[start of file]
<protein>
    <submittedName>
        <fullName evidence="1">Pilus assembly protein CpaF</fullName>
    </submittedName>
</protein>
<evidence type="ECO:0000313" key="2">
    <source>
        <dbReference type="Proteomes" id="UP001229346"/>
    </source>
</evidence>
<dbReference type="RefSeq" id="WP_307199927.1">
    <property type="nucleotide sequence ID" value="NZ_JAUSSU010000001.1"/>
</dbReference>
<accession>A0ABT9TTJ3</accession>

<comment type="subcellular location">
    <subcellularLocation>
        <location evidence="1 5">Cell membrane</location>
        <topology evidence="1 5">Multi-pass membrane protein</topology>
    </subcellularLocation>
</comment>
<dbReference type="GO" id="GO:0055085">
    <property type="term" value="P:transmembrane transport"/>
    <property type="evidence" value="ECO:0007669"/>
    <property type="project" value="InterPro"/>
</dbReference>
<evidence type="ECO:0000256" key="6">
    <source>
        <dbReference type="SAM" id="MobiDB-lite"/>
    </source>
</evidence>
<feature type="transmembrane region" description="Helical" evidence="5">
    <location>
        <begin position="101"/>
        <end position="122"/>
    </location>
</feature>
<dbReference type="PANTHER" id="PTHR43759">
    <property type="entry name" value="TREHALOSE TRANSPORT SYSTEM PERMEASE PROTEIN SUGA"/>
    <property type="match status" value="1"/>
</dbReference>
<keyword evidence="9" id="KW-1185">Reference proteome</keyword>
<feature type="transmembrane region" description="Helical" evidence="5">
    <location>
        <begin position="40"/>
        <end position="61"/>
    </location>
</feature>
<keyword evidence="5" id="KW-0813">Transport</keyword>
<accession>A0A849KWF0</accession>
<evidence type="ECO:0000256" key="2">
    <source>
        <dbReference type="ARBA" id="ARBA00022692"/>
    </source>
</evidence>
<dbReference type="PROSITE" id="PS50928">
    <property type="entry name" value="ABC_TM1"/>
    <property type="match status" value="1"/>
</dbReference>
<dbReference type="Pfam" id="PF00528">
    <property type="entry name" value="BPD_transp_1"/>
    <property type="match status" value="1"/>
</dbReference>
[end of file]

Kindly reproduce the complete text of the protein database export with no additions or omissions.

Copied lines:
<protein>
    <submittedName>
        <fullName evidence="1">Pilus assembly protein CpaF</fullName>
    </submittedName>
</protein>
<evidence type="ECO:0000313" key="2">
    <source>
        <dbReference type="Proteomes" id="UP001229346"/>
    </source>
</evidence>
<dbReference type="RefSeq" id="WP_307199927.1">
    <property type="nucleotide sequence ID" value="NZ_JAUSSU010000001.1"/>
</dbReference>
<accession>A0ABT9TTJ3</accession>

<comment type="subcellular location">
    <subcellularLocation>
        <location evidence="1 5">Cell membrane</location>
        <topology evidence="1 5">Multi-pass membrane protein</topology>
    </subcellularLocation>
</comment>
<dbReference type="GO" id="GO:0055085">
    <property type="term" value="P:transmembrane transport"/>
    <property type="evidence" value="ECO:0007669"/>
    <property type="project" value="InterPro"/>
</dbReference>
<evidence type="ECO:0000256" key="6">
    <source>
        <dbReference type="SAM" id="MobiDB-lite"/>
    </source>
</evidence>
<feature type="transmembrane region" description="Helical" evidence="5">
    <location>
        <begin position="101"/>
        <end position="122"/>
    </location>
</feature>
<dbReference type="PANTHER" id="PTHR43759">
    <property type="entry name" value="TREHALOSE TRANSPORT SYSTEM PERMEASE PROTEIN SUGA"/>
    <property type="match status" value="1"/>
</dbReference>
<keyword evidence="9" id="KW-1185">Reference proteome</keyword>
<feature type="transmembrane region" description="Helical" evidence="5">
    <location>
        <begin position="40"/>
        <end position="61"/>
    </location>
</feature>
<keyword evidence="5" id="KW-0813">Transport</keyword>
<accession>A0A849KWF0</accession>
<evidence type="ECO:0000256" key="2">
    <source>
        <dbReference type="ARBA" id="ARBA00022692"/>
    </source>
</evidence>
<dbReference type="PROSITE" id="PS50928">
    <property type="entry name" value="ABC_TM1"/>
    <property type="match status" value="1"/>
</dbReference>
<dbReference type="Pfam" id="PF00528">
    <property type="entry name" value="BPD_transp_1"/>
    <property type="match status" value="1"/>
</dbReference>